Saturday, February 06, 2016

Having a career in radiation therapy consists of numerous responsibilities and demands of earning a bachelor's degree, or the level of certification and licensing in many states associated in general. Radiation therapists usually work in hospitals, cancer treatment centers, or physician offices. External beam radiotherapy is administered with a machine or linear accelerator using high energy X-rays, electrons, protons, or gamma rays. One of the main responsibilities of a radiation therapist is to administer radiation doses in the infected areas using radiation therapy equipment according to standards. Being a radiation therapist requires many skills such as, good interpersonal and communication skills with colleagues and patients, empathic attitude, data entry and record keeping. In addition, a radiation therapist must be physically, mentally and emotionally sound due to the physical positioning of patients and the emotions involved in treating patients or patients with end stage. The two most common tasks a radiation therapist are simulation, and treatment delivery.


In the simulation, the radiation therapist uses an imaging X-ray machine or computer tomography (CT) to define and map the exact location of the tumor and the processing parameters so that radiation exposure is mainly restricted to tumor cells for the purpose of parts of normal cells. immobilizers are used to assist in the positioning accuracy during the treatment itself. The therapist will deal with patients of all sizes and weights; some can also be disabled so that he / she has to take care in positioning the patient to minimize the risk of injury to self or patient. simulation measurements are then recorded and used in treatment planning. The radiation therapist may help in treatment planning, but most is done by a medical dosimetrist (a technician who calculates the dose of radiation to be used for treatment using a complex mathematical calculations) and a radio- oncologist (a doctor specializing in therapeutic radiology). The therapist then explain the treatment plan and answer any questions the patient may have, and ensure that the patient knows the risks and the expected result.

The results of treatment vary from patient to patient. Radiation therapists deal daily with terminally ill patients and must understand the emotions and mental state of their patients and themselves. emotional support is within the scope of practice for the radiation therapist. Some terminally ill patients may want to refuse treatment and die with dignity. Some patients may receive palliative care (palliative treatment used to relieve pain) in order to increase the quality of life. The doctor and the therapist must respect autonomy and follow the patient's wishes. conditions due to the speed of stress, the number of patients requiring treatment and the emotional stress of treating patients who can not respond well to treatment are treated every day. The therapist should maintain a healthy lifestyle and a positive attitude to avoid burnout, which can negatively affect patient care.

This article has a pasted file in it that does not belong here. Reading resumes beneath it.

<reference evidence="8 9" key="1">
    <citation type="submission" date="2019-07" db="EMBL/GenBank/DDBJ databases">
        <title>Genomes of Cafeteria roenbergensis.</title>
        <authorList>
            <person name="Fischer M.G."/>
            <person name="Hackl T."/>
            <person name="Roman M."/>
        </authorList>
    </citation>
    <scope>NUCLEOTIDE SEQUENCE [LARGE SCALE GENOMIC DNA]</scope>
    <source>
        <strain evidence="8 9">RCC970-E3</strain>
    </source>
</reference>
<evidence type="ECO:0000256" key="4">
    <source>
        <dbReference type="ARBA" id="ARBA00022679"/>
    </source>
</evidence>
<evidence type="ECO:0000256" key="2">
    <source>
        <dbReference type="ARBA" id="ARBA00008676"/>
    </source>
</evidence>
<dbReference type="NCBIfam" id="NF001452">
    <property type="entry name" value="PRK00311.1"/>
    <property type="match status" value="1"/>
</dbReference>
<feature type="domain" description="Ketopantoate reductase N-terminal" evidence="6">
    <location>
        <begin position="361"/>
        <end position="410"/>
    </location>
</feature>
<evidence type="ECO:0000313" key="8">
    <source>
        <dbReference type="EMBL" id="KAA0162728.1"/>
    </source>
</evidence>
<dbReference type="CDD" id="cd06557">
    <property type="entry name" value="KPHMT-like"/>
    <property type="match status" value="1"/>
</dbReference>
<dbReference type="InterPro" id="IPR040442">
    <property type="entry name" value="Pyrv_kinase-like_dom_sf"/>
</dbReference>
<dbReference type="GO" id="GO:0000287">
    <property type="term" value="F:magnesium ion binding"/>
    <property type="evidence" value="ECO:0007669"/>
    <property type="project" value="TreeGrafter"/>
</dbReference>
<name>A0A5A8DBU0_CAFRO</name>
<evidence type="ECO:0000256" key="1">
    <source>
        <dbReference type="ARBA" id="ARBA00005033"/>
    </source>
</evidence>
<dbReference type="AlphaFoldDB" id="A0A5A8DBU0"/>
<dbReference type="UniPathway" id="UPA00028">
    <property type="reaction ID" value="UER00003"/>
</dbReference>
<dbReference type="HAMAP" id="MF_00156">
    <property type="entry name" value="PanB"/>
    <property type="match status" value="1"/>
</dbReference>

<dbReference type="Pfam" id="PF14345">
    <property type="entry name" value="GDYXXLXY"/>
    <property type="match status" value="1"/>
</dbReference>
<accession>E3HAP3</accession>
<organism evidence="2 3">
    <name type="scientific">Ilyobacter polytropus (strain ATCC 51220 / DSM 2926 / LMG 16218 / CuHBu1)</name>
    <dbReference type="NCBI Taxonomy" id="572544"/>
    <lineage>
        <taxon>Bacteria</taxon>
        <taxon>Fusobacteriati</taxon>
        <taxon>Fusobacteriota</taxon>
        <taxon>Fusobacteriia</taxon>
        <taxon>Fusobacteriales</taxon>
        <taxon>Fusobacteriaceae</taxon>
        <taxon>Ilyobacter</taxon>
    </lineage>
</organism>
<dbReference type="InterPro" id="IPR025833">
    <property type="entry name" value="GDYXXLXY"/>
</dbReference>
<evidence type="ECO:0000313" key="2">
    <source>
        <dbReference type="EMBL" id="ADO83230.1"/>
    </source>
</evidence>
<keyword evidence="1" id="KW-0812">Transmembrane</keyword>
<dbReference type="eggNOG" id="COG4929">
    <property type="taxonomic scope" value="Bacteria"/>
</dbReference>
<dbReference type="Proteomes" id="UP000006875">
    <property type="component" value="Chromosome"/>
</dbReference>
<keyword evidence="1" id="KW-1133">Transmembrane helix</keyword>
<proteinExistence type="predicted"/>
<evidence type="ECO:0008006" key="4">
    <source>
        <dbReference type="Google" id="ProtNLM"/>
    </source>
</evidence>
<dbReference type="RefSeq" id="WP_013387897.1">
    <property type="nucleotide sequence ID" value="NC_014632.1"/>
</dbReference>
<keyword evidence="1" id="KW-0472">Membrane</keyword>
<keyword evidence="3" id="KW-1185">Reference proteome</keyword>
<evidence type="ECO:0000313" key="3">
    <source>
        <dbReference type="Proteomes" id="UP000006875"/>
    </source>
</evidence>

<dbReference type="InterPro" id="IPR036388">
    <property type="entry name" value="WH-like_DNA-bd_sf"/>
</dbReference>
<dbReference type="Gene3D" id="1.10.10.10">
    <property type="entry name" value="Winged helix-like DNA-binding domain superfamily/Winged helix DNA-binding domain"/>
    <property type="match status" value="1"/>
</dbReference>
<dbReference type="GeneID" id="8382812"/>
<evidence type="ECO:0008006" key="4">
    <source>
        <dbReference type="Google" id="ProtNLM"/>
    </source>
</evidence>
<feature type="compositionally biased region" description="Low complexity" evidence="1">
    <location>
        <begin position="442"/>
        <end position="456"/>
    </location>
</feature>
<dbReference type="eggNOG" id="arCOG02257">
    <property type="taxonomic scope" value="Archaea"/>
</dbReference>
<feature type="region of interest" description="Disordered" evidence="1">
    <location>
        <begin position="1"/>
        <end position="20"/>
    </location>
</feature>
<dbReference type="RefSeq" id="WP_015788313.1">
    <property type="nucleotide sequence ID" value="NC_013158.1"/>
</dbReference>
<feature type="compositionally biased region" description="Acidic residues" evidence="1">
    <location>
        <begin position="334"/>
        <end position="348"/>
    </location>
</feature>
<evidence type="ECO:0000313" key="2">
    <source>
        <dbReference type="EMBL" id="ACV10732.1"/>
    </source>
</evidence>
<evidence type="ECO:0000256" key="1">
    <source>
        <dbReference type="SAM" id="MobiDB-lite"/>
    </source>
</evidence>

The rate of survival of patients with cancer has increased dramatically over the past 30 years, with a survival rate of about 61% currently. About half of patients diagnosed with cancer will require some form of radiation therapy. treatment delivery, the therapist begins with the patient's position and adjust the linear accelerator according to the parameters established in the simulation. Then, the therapist will deliver the prescribed type and dose of radiation to operate the linear accelerator in a separate protected room while monitoring the patient's condition through a television screen and an intercom. The radiation therapist will monitor the patient's physical condition to determine if side effects occur, and you must know that the emotional well being of the patient. Detailed records are made on patient treatment, including radiation dose, the amount used to date, the treated area, and patients' reactions. The oncologist and dosimetrist review these records to ensure that the treatment plan is working. In conclusion, there are many skills, responsibilities and tasks of a radiation therapist must be performed. Some of the responsibilities include assistance in planning treatment, monitoring the general well-being of patients and record information about the treatment. And the most common tasks performed by the radiation therapist are simulation and treatment delivery. While dealing with terminal patients is common there are many rewards, as playing a key role in restoring the patient to overcome the challenges in the treatment and the possibility of advancement of cancer. A radiation therapist may go on to become a dosimetrist, medical physicist specializing in radiation oncologist or even perform research at a university and try to develop a cure against cancer.